Trio of craters taken by CaSSIS Imager

Trio of craters on Mars as imaged by CaSSIS instrument on the TGO. ESA/Roscosmos/CaSSIS

The ExoMars Programme

The ExoMars programme is a joint endeavour between the European Space Agency (ESA) and Russian Space Agency (Roscosmos) to explore the atmosphere and surface of Mars. The first step of the programme launched the Trace Gas Orbiter (TGO) and the Schiaparelli EDM lander. Unfortunately, the lander did not land successfully and crashed into the Martian surface. The TGO, however, was successfully injected into an orbit around Mars. On board the orbiter are several scientific instruments, one of which is the Colour and Stereo Surface Imaging System (CaSSIS). Step two in the programme focuses on a surface mission, which includes the Rosalind Franklin rover.

Goals of the ExoMars programme include:  

  1. Searching for past or present life on Mars
  2. Characterizing water and various geochemical environments on and directly beneath the surface of the planet
  3. Learning more about the subsurface of Mars to better understand its history and habitability



ExoMars-TGO launched on 14 March 2016 and entered Mars orbit 19 October 2016. Over a period of 18 months, TGO was maneuvered into a specific orbit around the planet, which is required to conduct science, and was reached on April 9, 2018.

Main goals of the ExoMars-TGO:

  1. Investigate geological or potential biological origin of trace gases on Mars
  2. Deliver the Schiaparelli lander (it later crashed)
  3. Serve as a data relay for the lander on the surface (did not achieve as the rover crashed)



CaSSIS is an instrument on board the TGO in orbiter and its goals are to:

  1. Investigate potential surface and subsurface sources of methane and other trace gases
  2. Investigate dynamic surface processes that may contribute to atmospheric gases
  3. Characterise potential future landing sites (for the Rosalind Franklin rover)



Most contributors are based in Europe, however Livio Tornabene at Western is one of 24 co-investigators on CaSSIS science team. He remains the only Canadian-based member supported and funded by the Canadian Space Agency (CSA) for the past 9 years, with funding covering the extended science phase of the mission until 2025.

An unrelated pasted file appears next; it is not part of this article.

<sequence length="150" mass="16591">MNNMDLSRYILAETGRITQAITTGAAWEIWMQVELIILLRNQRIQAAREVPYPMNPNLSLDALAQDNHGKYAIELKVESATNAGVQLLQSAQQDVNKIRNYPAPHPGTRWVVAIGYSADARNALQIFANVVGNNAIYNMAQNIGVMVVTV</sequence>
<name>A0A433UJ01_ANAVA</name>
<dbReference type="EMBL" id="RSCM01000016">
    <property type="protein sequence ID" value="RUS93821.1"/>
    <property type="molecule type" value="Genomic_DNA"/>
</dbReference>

Official CaSSIS Associates (additional team members of CaSSIS appointed by a Co-I and approved by the Instrument PI Nicolas Thomas, University of Bern, Switzerland):

Dr. Eric Pilles (Western University)
Dr. Frank Seelos (John Hopkins University, Applied Physics Lab)


Dr. Jennifer Piatek (Central Connecticut University)
Dr. Gordon Osinski (WesternU)
Dr. Catherine Neish (WesternU)


Vidhya Ganesh Rangarajan
James Burley
Andrew Siwabessy
Anthony Dicecca

Industry Partners:

European Space Agency (ESA)
Canadian Space Agency(CSA) (funding to support the Western-based team's work is provided by both CSA and NSERC).


Science being conducted by Western

The CaSSIS team at Western is focusing on several areas of research with the CASSIS instrument.

Impact Cratering

Craters formed from impacting objects can shed light on multiple geological planetary processes on Mars and even past climate conditions. While impacts are known for their destructive forces, they are also capable of recording and preserving characteristics of the planet at the time of impact. As such,  we  are able to learn more about what Mars was like in the past by studying its impact cratering record.

Volatile compounds trapped in the subsurface are released during impact events. These gases may have affected atmospheric conditions of Mars in the past, and even contributed to potential variations in the habitability of the planet. Craters may have provided habitats for life and even changed potential water presence on the surface.

Clay Composition

Clay-bearing rocks on Earth are usually formed in the presence of  water. While the discovery of similar clays on Mars suggests that the climate may have been warmer and wetter in the past, clays have also been observed in meteorites and their parent asteroids. This is an important and overlooked observation by the science community as these bodies never possessed surface water or atmospheres. This strongly suggests that clays can form in the Solar System by other means that is beyond what is most common on Earth. This makes the assertion that the presence of clays on Mars may not be evidence of a “warm and wet” early Mars. Dr. Tornabene has researched the correlation between heavily-cratered regions with the presence of many of these clay rocks. As it tuns out, clays are commonly associated with impact craters on Earth, where remnant heat and water – released by the impact – form clays and other hydrous minerals. This suggests that trapped ice beneath the surface of a mostly cold and dry Mars could be released to form clays and other hydrous minerals during and after an impact event.  Using CaSSIS data, Dr. Tornabene will continue to investigate the hypothesis that impacts may have generated hydrous minerals, including clays, as a consequence of impact cratering. Because this suggests a “warm and wet” climate is no needed to form these minerals, it will help shed light on the past climate and habitability of Mars.


Progress to Date

Over 20 members of the institute have contributed and at least 18 have had their first experience with planetary missions with this project. The collection and sharing of collected images have also benefited the wider science community.  This project has resulted in 20 publications, 5 graduate student theses, as well as 25+ media interactions and interviews!